Exclusive: President Trump’s swaggering response to Saudi threats against Qatar could be viewed as a “green light” for a Saudi invasion — and the next step toward a regional war with Iran, reports Joe Lauria.
By Joe Lauria
The split inside the Trump administration over how to deal with the Qatar crisis has opened a dangerous situation that could soon lead to armed conflict.
The State and Defense Departments have largely sided with Qatar, but the White House has undermined the leverage the U.S. has over Saudi Arabia to rein in Riyadh’s aggressive behavior towards its neighbor. President Donald Trump, for instance, last week called Qatar “a major sponsor” of terrorism, ignoring that Saudi Arabia is a big supporter, too.
Tension between Qatar — with its independent foreign policy — and Saudi Arabia — with its allies United Arab Emirates, Bahrain and Egypt — has been building for years. Earlier in June, the four nations imposed an economic blockade on Qatar and cut diplomatic ties. They closed their airspace to Qatar Airways. Food imports, on which Qatar depends, were blocked at the country’s only land border, which is with Saudi Arabia.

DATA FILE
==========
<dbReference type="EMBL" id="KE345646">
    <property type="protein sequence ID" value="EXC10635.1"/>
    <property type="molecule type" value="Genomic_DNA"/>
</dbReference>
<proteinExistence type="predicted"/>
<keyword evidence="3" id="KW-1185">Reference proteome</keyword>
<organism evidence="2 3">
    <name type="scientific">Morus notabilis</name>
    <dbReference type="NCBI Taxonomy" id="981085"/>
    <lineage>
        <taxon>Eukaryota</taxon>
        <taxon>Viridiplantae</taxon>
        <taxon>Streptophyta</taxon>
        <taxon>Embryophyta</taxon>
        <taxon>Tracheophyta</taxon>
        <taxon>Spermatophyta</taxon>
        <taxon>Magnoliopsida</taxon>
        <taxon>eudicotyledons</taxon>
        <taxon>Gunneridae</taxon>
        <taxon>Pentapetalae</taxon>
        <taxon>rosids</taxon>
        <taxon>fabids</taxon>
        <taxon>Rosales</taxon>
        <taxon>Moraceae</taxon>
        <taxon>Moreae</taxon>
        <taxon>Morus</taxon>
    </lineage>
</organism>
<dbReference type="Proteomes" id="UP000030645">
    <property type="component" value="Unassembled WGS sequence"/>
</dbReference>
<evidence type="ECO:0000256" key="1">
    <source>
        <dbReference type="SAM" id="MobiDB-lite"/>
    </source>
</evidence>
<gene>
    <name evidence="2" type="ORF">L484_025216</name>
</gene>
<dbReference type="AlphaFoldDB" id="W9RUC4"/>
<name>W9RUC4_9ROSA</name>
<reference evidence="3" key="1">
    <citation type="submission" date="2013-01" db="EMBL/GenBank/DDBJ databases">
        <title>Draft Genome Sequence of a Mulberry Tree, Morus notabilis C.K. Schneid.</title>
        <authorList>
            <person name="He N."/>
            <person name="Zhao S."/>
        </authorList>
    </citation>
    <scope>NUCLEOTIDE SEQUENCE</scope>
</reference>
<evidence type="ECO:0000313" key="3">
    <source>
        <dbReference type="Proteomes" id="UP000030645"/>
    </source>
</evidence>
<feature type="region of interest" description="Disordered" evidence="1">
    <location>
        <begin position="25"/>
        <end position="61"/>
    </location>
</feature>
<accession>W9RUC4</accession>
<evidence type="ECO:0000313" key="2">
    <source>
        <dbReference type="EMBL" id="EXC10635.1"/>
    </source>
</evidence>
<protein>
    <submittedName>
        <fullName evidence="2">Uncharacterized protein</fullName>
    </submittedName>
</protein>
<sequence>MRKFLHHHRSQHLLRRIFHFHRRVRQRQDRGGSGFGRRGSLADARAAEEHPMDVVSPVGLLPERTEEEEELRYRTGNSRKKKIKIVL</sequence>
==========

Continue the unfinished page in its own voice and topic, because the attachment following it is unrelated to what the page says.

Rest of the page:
After U.S. Secretary of State Rex Tillerson urged an end to the economic embargo and called on the Saudis to make “reasonable” proposals, Riyadh on Friday released a list of 13 demands, designed to be rejected by Doha. Saudi Arabia laid down a 10-day deadline for Qatar to respond by July 7. The Saudis did not say what would happen next, but the signs are ominous.
Qatar has already rejected the demands as unrealistic. Among them is for Qatar to break all ties with Iran, to stop supporting the Muslim Brotherhood, and to shut down the Al Jazeera television network. The Brotherhood seeks to institute an Islamist agenda through the ballot box, a threat to the monarchist Saudis and their Egyptian clients. Al Jazeera’s broadcasting helped stir up…